Tuesday, March 17, 2015

My St. Patrick's Day Dilemma: Orange vs. Green

Celebrating St. Patrick's Day
with my second-born son
I'm Irish, in case you haven't noticed. The red hair kinda gives it away. My brother and sister have red hair, too, but our parents do not, so when we were younger and the whole family went out, say, for dinner, we would inevitably get asked The Question: "Where did you all get your lovely red hair?"

Though we dreaded the question, we had our answer down pat.

"It came with the head," we would reply, smiling serenely.

Beginning My Irish Journey

Our red hair really came from our paternal grandfather whose nickname was Red. He was Irish, and Catholic. My grandmother was not. She'd been raised Protestant, but when Red got sweet on her, his mom wouldn't let Grandma in the house until she converted.

Dad has a lot of stories like that, about the anger and bitterness he saw in some of his Irish relatives. Perhaps that is why we never celebrated St. Patrick's Day while I was growing up. I would tell the kids at school who tried to pinch me, "I don't have to wear green on St. Patrick's Day because I'm Irish." Oh, the logic of youth.

Ceili dance at a feis fundraiser (I'm 2nd from right)
Fast forward to college, when I fell in love with traditional Irish music. I started taking fiddle lessons at the Irish Cultural Center in Phoenix. There I heard about ceilis (KAY-lees), or Irish social dances, so I dragged some friends to one. I was hooked. A friend and I started taking Irish dance lessons together, and soon we were competing at feisana (FESH-na) and performing at schools and nursing homes and then I found myself planning to march with my dance school in the St. Patrick's Day parade!

My Dilemma: What Color To Wear?

When talking with a friend at church about my plans, he told me I should wear orange to the parade.

The Irish flag flies over Hance park during
the St. Patrick's Day Faire (I'm 2nd from right)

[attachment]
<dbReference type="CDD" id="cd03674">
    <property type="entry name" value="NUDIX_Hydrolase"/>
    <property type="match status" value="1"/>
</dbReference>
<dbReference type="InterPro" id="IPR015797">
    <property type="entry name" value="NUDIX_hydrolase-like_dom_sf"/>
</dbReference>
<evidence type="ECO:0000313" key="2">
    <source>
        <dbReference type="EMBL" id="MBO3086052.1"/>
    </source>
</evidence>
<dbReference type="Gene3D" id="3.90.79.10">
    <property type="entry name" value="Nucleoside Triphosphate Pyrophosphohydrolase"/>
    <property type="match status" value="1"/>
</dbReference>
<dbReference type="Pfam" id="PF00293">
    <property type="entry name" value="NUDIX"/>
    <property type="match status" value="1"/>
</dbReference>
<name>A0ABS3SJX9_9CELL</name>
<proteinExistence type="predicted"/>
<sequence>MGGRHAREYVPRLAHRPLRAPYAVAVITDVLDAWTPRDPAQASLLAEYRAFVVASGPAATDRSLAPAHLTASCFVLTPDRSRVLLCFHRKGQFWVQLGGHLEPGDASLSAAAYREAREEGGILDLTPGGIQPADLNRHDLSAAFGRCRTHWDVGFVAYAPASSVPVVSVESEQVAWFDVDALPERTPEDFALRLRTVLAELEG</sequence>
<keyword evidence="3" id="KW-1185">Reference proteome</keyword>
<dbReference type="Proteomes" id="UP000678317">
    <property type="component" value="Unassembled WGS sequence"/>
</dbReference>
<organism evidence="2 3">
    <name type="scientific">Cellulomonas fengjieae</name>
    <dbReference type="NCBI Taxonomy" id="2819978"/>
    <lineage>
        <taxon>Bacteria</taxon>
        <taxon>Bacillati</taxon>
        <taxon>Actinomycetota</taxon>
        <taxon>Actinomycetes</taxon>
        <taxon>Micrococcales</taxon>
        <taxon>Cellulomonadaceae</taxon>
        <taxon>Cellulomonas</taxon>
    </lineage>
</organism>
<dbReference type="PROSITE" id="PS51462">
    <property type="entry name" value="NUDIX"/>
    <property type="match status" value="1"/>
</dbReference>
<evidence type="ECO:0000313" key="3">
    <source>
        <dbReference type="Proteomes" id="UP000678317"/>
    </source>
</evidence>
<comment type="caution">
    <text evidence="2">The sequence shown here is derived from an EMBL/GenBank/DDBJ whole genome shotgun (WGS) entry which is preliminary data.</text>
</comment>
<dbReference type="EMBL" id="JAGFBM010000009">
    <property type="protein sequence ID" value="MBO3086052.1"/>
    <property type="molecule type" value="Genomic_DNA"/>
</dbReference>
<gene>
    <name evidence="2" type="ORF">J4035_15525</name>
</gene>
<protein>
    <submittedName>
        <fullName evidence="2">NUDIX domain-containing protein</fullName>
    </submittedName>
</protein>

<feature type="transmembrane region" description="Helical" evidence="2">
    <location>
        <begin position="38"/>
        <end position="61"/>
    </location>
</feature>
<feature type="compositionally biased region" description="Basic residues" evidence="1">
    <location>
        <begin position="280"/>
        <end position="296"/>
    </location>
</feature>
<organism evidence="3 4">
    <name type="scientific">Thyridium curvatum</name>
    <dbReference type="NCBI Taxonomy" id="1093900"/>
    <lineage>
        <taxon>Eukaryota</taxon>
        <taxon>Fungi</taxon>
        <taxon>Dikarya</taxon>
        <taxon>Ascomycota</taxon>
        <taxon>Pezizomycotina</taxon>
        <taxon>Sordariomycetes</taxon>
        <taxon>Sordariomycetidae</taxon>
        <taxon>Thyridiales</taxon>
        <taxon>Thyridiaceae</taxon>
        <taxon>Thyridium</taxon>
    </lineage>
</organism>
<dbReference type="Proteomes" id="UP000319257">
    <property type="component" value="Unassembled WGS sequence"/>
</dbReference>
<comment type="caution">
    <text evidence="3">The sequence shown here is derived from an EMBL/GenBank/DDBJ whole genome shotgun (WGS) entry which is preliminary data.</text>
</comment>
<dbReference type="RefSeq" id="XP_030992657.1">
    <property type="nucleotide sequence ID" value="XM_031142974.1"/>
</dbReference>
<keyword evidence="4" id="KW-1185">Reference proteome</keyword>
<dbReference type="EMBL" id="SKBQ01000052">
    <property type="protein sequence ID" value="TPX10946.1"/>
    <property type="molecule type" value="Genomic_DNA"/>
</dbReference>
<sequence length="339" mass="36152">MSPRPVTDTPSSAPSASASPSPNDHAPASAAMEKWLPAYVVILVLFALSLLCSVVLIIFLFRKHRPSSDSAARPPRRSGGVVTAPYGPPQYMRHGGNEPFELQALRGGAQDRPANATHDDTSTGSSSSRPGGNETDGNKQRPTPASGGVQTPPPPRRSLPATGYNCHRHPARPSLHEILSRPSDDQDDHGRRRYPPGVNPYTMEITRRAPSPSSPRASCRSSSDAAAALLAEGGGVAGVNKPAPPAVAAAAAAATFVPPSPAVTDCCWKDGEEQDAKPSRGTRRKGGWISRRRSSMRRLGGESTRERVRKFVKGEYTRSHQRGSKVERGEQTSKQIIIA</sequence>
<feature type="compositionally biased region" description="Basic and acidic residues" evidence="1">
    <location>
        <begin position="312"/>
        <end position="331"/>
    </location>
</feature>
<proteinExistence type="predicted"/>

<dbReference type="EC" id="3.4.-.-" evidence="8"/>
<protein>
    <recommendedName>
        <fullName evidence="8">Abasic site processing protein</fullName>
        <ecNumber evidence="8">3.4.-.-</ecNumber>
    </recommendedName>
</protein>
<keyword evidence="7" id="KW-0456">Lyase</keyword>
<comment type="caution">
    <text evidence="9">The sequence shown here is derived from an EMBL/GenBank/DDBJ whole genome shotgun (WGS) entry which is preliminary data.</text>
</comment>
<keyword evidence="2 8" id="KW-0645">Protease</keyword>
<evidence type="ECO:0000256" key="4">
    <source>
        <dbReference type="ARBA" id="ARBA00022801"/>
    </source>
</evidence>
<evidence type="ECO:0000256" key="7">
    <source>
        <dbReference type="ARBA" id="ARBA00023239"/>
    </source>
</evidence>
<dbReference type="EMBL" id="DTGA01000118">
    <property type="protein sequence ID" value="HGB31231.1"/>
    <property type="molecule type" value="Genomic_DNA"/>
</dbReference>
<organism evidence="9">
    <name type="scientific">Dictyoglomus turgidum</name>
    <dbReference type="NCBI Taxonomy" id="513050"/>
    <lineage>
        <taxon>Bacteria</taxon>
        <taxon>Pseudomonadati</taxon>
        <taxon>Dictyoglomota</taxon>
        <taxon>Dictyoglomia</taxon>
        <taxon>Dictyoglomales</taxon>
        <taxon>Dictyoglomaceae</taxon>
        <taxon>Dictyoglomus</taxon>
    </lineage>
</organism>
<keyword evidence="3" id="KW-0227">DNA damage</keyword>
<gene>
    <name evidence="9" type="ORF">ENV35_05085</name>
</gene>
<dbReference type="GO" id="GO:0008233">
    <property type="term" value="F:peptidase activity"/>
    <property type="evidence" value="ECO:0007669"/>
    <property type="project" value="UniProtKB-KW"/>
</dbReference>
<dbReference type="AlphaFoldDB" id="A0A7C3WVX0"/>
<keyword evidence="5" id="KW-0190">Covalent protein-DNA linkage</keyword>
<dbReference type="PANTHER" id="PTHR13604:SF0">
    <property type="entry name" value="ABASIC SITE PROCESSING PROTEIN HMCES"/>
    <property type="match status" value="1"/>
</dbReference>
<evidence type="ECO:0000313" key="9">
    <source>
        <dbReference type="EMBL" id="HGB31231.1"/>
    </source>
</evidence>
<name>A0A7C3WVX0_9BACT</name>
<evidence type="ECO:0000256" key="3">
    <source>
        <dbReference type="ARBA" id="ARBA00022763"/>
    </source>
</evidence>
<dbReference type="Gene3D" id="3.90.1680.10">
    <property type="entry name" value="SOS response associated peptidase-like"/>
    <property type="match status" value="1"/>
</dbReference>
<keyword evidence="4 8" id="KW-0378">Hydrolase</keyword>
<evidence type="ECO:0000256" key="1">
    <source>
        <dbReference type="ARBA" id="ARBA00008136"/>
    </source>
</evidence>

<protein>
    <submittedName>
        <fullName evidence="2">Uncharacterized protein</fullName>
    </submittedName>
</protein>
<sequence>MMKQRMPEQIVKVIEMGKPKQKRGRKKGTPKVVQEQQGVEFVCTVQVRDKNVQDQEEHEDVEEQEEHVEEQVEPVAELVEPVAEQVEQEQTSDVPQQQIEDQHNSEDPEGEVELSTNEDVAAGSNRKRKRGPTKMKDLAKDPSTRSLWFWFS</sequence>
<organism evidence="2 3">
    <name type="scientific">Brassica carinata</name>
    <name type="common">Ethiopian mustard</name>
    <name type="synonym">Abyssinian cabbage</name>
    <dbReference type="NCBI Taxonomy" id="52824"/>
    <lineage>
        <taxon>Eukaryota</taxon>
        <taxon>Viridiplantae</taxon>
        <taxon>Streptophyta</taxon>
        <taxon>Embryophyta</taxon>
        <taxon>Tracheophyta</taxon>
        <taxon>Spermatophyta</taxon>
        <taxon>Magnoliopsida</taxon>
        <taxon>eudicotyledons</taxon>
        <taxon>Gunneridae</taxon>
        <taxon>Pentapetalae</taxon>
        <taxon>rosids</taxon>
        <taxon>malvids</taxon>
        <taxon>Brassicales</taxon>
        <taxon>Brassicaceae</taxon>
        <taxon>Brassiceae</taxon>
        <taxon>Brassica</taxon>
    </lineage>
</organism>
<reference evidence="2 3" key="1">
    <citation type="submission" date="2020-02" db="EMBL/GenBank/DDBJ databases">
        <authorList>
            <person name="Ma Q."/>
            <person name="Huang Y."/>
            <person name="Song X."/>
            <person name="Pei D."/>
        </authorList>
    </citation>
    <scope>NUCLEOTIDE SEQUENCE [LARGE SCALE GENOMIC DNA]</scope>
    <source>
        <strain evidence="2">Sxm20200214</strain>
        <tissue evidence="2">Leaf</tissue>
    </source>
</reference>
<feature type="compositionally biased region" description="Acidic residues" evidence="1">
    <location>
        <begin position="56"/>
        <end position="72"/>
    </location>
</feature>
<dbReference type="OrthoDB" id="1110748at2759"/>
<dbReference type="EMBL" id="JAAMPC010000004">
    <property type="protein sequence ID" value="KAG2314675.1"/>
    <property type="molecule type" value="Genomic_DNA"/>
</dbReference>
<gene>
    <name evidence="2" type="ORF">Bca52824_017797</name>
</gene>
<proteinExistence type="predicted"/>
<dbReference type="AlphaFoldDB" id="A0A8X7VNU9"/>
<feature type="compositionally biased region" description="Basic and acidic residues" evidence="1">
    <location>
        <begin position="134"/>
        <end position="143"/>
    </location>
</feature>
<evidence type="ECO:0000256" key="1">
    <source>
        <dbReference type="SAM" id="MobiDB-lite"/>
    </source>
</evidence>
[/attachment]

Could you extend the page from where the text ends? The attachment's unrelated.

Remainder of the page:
I wouldn't have understood the significance of that suggestion before getting involved in the Irish community. Now I knew the meaning behind the three colors in Ireland's flag. The green stripe on the left represents the majority of the country's population, the celtic Irish (typically Catholic) who had been oppressed for centuries by the invading English (typically Protestant), represented by the orange stripe on the right. The white stripe in the middle represents the hope for peace between the two factions.

That's a very simplistic explanation for the complex, deeply rooted conflict that has troubled Ireland for centuries. Most of the Irish I know define themselves in the green classification, though I do know some who fit in the orange category but prefer the white section instead.

Still, wearing primarily orange to the Phoenix St. Patrick's Day Parade would be interpreted by many as a very offensive act. 

When my friend suggested I should wear orange, I know he just meant that I am not Catholic, which is true. I am not. My parents were both raised Catholic, but were "born again" in college and left the Catholic church to join, for lack of a better term, Protestant churches.

But while I am not a Catholic, I am also not a Protestant.

I am a Baptist.

I say that not as a point of pride but classification. People calling themselves Baptist have been guilty of the same sins as people calling themselves Catholic or Protestant--or Jewish or Muslim or atheist or any other label they want to use to describe themselves. Sin is a human problem, and I am just as susceptible to it as the next person, no matter what I call myself.  I do not think that being a Baptist means I am better than a Protestant. It is just a label that better describes my beliefs. 

Beginning My Baptist Journey

It wasn't until I was in college that I understood the difference. Before that, I would describe myself as "a Christian who attends a Baptist church." I would sooner use the word Protestant to describe myself than Baptist.

Until I learned what both words really mean.

As I said, my parents converted from Catholicism in college, and I grew up attending a wide variety of churches. For various reasons we never stayed at a church longer than a year or so, and when I was a teen my parents, though still firm believers in Jesus Christ, stopped attending church altogether. 

Accompanying the singing at an outreach service
at ASU with my boyfriend (now husband) 
When I turned 20 I decided it was time I took responsibility for my spiritual development, and started attending churches with friends. I got quite involved with one church, where my friend's dad was a pastor, and then started also visiting my boyfriend's (now husband) Baptist church. The pastor there started preaching a series on Baptist history, and for the first time I learned what it actually means to be a Baptist. And I realized that I really was a Baptist; I had been for a long time. (A few weeks ago he covered a lot of the same material in one message which you can listen to here.)